had wanted to express the idea of physical birth, it is reasonable to assume
that he would have used either "born of the flesh" (vs. 6) or "born of
bloods" (1:13). This interpretation also contradicts the syntax of "of
water and Spirit" as a conceptual unity and disrupts the parallelism of vv.
3, 5, 6b, and 7" ("Born of Water and Spirit," TRINITY JOURNAL 1 NS, 1980,
131-32).

To sum up, what they *all* are saying is that Jn. 3:5 does *not* mean:

"Most assuredly, I say to you, unless one is born of (water) + born of (the
Spirit), he cannot enter the kingdom of God" (NKJV).

But rather:

"Most assuredly, I say to you, unless one is born of (water + the Spirit),
he cannot enter the kingdom of God" (NKJV).

Water and Spirit are regarded in this passage as a conceptual unity; both
are facets of one single prerequisite for entrance into God's kingdom. In
other words, Jn. 3:5 is simply a restatement and elaboration of Jn. 3:3 and
the need to be born again.

Michael
Jerusalem


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Date: Thu, 27 Jun 2002 18:48:40 -0400
From: jferris <jferris154 * mac>
Subject: Re: [NTCP] made in his sexual image ???

Deborah wrote:

>Jay F. wrote:
>
>>If I were you I wouldn't settle for adoption,
>>because there is more and better ...
>>
>
> Adoption is one metaphor to describe what God has done for us. Birth
>is another. Both are valid because they're both attested in Scripture.
>
Dear Michael,

If the list is willing, I think that this is a legitimate subject for
discussion. I also believe that it is a very important one. I do not
believe that they refer to the same thing, because that is not what the
old creation teaches me, and if I do not learn from that, then I am
without excuse.

Adoption is a legal matter, a new birth is a matter of impregnation.

>>... and the indications are that the Church
>>is not doing any better in it than the world.
>>It's time to get a clue.
>>
The full paragraph was: "Over time, if it is working right, we, even we
males, begin to understand what intimacy is really all about. Meanwhile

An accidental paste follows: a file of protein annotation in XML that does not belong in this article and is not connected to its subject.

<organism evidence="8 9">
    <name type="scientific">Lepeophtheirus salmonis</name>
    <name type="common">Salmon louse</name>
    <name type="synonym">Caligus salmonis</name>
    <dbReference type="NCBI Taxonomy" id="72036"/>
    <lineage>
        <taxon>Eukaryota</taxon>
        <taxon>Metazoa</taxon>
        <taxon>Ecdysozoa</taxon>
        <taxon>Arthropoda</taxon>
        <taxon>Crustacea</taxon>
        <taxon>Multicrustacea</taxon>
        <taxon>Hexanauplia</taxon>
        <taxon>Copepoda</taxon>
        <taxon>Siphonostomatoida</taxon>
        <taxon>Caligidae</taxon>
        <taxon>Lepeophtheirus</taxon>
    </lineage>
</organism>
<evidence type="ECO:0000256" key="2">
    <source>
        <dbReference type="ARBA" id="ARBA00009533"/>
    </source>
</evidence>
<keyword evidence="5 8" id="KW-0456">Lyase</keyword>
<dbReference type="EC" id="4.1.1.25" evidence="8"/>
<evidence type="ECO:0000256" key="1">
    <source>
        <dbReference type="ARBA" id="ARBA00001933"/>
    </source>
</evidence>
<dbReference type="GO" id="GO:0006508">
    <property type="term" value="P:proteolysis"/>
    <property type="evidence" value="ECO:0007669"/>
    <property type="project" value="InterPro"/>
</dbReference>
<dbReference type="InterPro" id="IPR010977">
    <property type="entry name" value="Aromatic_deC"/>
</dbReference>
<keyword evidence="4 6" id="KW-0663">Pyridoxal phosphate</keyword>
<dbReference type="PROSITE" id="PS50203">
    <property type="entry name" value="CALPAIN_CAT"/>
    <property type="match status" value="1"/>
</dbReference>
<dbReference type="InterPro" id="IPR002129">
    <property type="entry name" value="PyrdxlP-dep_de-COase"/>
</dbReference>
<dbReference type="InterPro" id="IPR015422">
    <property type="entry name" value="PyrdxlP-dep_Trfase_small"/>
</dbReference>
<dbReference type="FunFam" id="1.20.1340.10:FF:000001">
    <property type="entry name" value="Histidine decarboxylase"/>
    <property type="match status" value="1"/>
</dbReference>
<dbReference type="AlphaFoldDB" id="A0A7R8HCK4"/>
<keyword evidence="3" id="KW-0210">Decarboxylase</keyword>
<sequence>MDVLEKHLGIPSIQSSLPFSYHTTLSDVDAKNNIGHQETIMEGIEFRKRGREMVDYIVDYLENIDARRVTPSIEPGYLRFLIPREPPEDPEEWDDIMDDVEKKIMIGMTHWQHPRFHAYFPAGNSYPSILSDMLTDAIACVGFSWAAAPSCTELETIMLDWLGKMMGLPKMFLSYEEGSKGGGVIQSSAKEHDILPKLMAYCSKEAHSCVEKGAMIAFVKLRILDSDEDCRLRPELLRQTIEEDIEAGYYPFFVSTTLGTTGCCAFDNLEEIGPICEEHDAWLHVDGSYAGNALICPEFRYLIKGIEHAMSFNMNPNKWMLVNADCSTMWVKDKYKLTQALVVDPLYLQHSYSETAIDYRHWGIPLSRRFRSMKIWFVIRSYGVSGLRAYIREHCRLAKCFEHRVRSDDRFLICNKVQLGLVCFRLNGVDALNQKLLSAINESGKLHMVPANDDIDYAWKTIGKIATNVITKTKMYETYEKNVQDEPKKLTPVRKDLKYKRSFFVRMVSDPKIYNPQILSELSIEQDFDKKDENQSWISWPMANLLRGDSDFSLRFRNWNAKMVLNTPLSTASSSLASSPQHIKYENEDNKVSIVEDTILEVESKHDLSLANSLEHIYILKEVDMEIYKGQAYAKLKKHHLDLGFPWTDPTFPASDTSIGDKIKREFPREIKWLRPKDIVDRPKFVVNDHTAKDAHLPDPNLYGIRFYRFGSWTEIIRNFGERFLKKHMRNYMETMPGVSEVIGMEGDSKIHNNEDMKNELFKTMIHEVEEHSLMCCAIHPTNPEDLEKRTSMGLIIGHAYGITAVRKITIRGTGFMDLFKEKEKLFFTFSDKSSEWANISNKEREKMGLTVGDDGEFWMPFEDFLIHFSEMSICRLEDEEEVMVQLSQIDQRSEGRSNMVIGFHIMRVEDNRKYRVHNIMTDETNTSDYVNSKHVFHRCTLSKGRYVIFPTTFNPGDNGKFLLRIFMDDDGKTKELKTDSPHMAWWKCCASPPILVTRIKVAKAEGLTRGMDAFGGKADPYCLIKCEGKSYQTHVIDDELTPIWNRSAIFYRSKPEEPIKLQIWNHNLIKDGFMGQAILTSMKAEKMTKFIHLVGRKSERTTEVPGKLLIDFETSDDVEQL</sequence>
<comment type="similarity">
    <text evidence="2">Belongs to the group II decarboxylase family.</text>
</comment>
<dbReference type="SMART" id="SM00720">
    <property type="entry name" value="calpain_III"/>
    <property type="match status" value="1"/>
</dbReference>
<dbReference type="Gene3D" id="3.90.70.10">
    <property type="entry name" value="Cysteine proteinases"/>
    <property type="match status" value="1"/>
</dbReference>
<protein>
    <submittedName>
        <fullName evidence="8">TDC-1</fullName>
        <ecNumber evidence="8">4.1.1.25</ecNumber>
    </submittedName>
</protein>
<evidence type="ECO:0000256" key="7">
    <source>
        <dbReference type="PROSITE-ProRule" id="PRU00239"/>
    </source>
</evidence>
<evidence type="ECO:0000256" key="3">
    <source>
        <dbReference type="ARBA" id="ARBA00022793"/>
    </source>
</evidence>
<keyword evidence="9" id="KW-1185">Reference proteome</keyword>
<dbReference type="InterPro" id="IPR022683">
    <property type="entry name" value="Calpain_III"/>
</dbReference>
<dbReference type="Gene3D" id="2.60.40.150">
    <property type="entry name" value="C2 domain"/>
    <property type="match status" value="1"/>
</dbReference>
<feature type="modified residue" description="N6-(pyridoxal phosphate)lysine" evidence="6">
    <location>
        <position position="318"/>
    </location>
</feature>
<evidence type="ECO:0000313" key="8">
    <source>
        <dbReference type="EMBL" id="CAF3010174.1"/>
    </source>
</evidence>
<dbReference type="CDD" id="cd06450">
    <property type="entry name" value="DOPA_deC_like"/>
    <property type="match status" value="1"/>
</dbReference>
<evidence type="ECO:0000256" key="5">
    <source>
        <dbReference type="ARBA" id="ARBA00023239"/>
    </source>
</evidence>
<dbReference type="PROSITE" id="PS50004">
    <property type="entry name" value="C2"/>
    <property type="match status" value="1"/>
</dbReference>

we are in one Hell of a war, and the indications are that the Church is
not doing any better in it than the world. It's time to get a clue."

>>Jay, you overstate your case here,
>>
I don't think so. Jesus prayed that we would be one in time for the
world to know. There is a war against that oneness, and there is a war
against understanding going on in the world. The Church is not doing
very well in this war. Or perhaps it's only what is calling itself the
Church.

>>and by doing so unwhittingly commit a slander against the Bride of Christ.
>>
If admitting the truth about the Church, myself included, is slander,
then I plead guilty.

>>If we were doing no better at all than the world, then we would not be the Church of whom it is written that the gates of Hell would not prevail against us.
>>
I also have read the end of the book, and it is clear, that, in the end,
we win. Meanwhile, it is not looking very good, and not likely to get
much better in the immediate future, as I understand that the beast is
given power to make war against the saints and overcome them. Revelation
13:7

>>>Are my cats and dogs also made in his
>>>image, too? :-) They certainly are if God's
>>>image is about sexuality.
>>>
>>A resounding yes. I might add that they seem
>>to do better with the expression of it than humans
>>are doing.
>>
>
> BALDERDASH!!! Did I just say that? Yes and I will say it again.
>BALDERDASH!!! I'm sorry Jay,
>
That's all right, I like a little passion now and then.

>but when I read you writing heresy,
>
You and David seem to have forgotten that I am only referring to the
image, the parable, not the reality.
If we are going to understand the parables, then we have to deal with
them. Please, for God's sake, don't get so hung up on the plumbing that
you can't understand what God is saying. Are we so fallen in Adam that
we cannot talk about parables, and images without foaming at the mouth?
God Help us!

Yours in Christ,

Jay


End of New Testament Church Planting Digest V2 #112 < Previous Digest Next Digest >